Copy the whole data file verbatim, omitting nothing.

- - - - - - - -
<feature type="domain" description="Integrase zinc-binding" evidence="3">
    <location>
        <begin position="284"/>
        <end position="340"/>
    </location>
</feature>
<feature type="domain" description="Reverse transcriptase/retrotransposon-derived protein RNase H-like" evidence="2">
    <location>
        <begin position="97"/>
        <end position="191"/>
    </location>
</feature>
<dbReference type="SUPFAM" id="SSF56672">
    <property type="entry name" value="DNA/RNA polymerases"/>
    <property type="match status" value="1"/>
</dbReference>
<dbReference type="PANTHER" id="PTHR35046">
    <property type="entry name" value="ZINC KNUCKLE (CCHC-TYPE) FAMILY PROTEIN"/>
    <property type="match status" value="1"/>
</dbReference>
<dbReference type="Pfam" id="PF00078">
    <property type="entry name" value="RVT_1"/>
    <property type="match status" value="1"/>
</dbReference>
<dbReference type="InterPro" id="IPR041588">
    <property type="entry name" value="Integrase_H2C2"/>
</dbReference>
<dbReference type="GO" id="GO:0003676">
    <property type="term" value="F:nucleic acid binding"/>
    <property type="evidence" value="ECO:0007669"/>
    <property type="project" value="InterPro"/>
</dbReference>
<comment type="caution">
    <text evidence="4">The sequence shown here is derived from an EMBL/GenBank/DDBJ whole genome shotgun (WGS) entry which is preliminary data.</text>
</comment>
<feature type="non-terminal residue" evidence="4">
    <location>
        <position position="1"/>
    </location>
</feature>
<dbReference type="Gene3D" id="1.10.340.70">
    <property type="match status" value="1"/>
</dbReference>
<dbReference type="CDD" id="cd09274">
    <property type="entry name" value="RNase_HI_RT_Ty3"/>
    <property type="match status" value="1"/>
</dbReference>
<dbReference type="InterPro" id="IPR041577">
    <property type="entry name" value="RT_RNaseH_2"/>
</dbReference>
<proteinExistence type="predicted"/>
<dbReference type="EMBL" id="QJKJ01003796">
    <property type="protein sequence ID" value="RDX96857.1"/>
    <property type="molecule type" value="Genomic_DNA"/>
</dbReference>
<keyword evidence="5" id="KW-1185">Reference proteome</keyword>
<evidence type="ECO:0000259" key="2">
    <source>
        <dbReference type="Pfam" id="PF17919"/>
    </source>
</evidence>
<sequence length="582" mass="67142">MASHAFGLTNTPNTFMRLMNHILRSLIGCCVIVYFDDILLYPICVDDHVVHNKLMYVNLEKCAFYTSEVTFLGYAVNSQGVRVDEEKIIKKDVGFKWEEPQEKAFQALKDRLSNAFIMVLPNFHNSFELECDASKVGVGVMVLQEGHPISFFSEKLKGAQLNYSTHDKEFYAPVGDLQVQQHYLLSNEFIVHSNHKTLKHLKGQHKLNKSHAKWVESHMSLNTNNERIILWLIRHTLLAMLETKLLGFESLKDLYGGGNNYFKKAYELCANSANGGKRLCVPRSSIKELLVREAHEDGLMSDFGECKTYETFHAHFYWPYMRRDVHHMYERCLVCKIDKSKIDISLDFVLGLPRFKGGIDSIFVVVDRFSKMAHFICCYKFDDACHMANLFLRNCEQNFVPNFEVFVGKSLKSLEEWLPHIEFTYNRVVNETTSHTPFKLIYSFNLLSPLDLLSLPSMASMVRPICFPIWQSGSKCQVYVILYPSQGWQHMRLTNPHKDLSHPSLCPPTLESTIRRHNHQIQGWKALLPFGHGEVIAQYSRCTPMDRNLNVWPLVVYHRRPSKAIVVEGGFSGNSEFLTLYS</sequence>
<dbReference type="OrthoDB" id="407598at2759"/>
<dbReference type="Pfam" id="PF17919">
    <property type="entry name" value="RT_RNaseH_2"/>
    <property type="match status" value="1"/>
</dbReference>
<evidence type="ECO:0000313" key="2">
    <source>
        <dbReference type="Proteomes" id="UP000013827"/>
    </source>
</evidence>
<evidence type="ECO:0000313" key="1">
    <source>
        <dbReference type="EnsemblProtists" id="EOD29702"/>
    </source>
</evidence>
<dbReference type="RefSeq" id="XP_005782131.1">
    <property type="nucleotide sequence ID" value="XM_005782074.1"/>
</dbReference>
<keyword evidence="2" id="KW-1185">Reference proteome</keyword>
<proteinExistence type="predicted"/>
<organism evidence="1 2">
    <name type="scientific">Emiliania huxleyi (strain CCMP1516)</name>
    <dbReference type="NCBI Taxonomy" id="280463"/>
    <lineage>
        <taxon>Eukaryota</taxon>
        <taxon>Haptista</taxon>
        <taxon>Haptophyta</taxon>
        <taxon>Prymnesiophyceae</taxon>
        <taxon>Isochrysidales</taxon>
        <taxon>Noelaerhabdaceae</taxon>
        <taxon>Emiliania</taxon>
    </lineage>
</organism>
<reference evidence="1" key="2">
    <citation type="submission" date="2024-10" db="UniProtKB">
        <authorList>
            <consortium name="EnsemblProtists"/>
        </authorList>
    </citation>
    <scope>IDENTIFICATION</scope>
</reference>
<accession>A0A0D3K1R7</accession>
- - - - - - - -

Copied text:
<feature type="domain" description="Integrase zinc-binding" evidence="3">
    <location>
        <begin position="284"/>
        <end position="340"/>
    </location>
</feature>
<feature type="domain" description="Reverse transcriptase/retrotransposon-derived protein RNase H-like" evidence="2">
    <location>
        <begin position="97"/>
        <end position="191"/>
    </location>
</feature>
<dbReference type="SUPFAM" id="SSF56672">
    <property type="entry name" value="DNA/RNA polymerases"/>
    <property type="match status" value="1"/>
</dbReference>
<dbReference type="PANTHER" id="PTHR35046">
    <property type="entry name" value="ZINC KNUCKLE (CCHC-TYPE) FAMILY PROTEIN"/>
    <property type="match status" value="1"/>
</dbReference>
<dbReference type="Pfam" id="PF00078">
    <property type="entry name" value="RVT_1"/>
    <property type="match status" value="1"/>
</dbReference>
<dbReference type="InterPro" id="IPR041588">
    <property type="entry name" value="Integrase_H2C2"/>
</dbReference>
<dbReference type="GO" id="GO:0003676">
    <property type="term" value="F:nucleic acid binding"/>
    <property type="evidence" value="ECO:0007669"/>
    <property type="project" value="InterPro"/>
</dbReference>
<comment type="caution">
    <text evidence="4">The sequence shown here is derived from an EMBL/GenBank/DDBJ whole genome shotgun (WGS) entry which is preliminary data.</text>
</comment>
<feature type="non-terminal residue" evidence="4">
    <location>
        <position position="1"/>
    </location>
</feature>
<dbReference type="Gene3D" id="1.10.340.70">
    <property type="match status" value="1"/>
</dbReference>
<dbReference type="CDD" id="cd09274">
    <property type="entry name" value="RNase_HI_RT_Ty3"/>
    <property type="match status" value="1"/>
</dbReference>
<dbReference type="InterPro" id="IPR041577">
    <property type="entry name" value="RT_RNaseH_2"/>
</dbReference>
<proteinExistence type="predicted"/>
<dbReference type="EMBL" id="QJKJ01003796">
    <property type="protein sequence ID" value="RDX96857.1"/>
    <property type="molecule type" value="Genomic_DNA"/>
</dbReference>
<keyword evidence="5" id="KW-1185">Reference proteome</keyword>
<evidence type="ECO:0000259" key="2">
    <source>
        <dbReference type="Pfam" id="PF17919"/>
    </source>
</evidence>
<sequence length="582" mass="67142">MASHAFGLTNTPNTFMRLMNHILRSLIGCCVIVYFDDILLYPICVDDHVVHNKLMYVNLEKCAFYTSEVTFLGYAVNSQGVRVDEEKIIKKDVGFKWEEPQEKAFQALKDRLSNAFIMVLPNFHNSFELECDASKVGVGVMVLQEGHPISFFSEKLKGAQLNYSTHDKEFYAPVGDLQVQQHYLLSNEFIVHSNHKTLKHLKGQHKLNKSHAKWVESHMSLNTNNERIILWLIRHTLLAMLETKLLGFESLKDLYGGGNNYFKKAYELCANSANGGKRLCVPRSSIKELLVREAHEDGLMSDFGECKTYETFHAHFYWPYMRRDVHHMYERCLVCKIDKSKIDISLDFVLGLPRFKGGIDSIFVVVDRFSKMAHFICCYKFDDACHMANLFLRNCEQNFVPNFEVFVGKSLKSLEEWLPHIEFTYNRVVNETTSHTPFKLIYSFNLLSPLDLLSLPSMASMVRPICFPIWQSGSKCQVYVILYPSQGWQHMRLTNPHKDLSHPSLCPPTLESTIRRHNHQIQGWKALLPFGHGEVIAQYSRCTPMDRNLNVWPLVVYHRRPSKAIVVEGGFSGNSEFLTLYS</sequence>
<dbReference type="OrthoDB" id="407598at2759"/>
<dbReference type="Pfam" id="PF17919">
    <property type="entry name" value="RT_RNaseH_2"/>
    <property type="match status" value="1"/>
</dbReference>
<evidence type="ECO:0000313" key="2">
    <source>
        <dbReference type="Proteomes" id="UP000013827"/>
    </source>
</evidence>
<evidence type="ECO:0000313" key="1">
    <source>
        <dbReference type="EnsemblProtists" id="EOD29702"/>
    </source>
</evidence>
<dbReference type="RefSeq" id="XP_005782131.1">
    <property type="nucleotide sequence ID" value="XM_005782074.1"/>
</dbReference>
<keyword evidence="2" id="KW-1185">Reference proteome</keyword>
<proteinExistence type="predicted"/>
<organism evidence="1 2">
    <name type="scientific">Emiliania huxleyi (strain CCMP1516)</name>
    <dbReference type="NCBI Taxonomy" id="280463"/>
    <lineage>
        <taxon>Eukaryota</taxon>
        <taxon>Haptista</taxon>
        <taxon>Haptophyta</taxon>
        <taxon>Prymnesiophyceae</taxon>
        <taxon>Isochrysidales</taxon>
        <taxon>Noelaerhabdaceae</taxon>
        <taxon>Emiliania</taxon>
    </lineage>
</organism>
<reference evidence="1" key="2">
    <citation type="submission" date="2024-10" db="UniProtKB">
        <authorList>
            <consortium name="EnsemblProtists"/>
        </authorList>
    </citation>
    <scope>IDENTIFICATION</scope>
</reference>
<accession>A0A0D3K1R7</accession>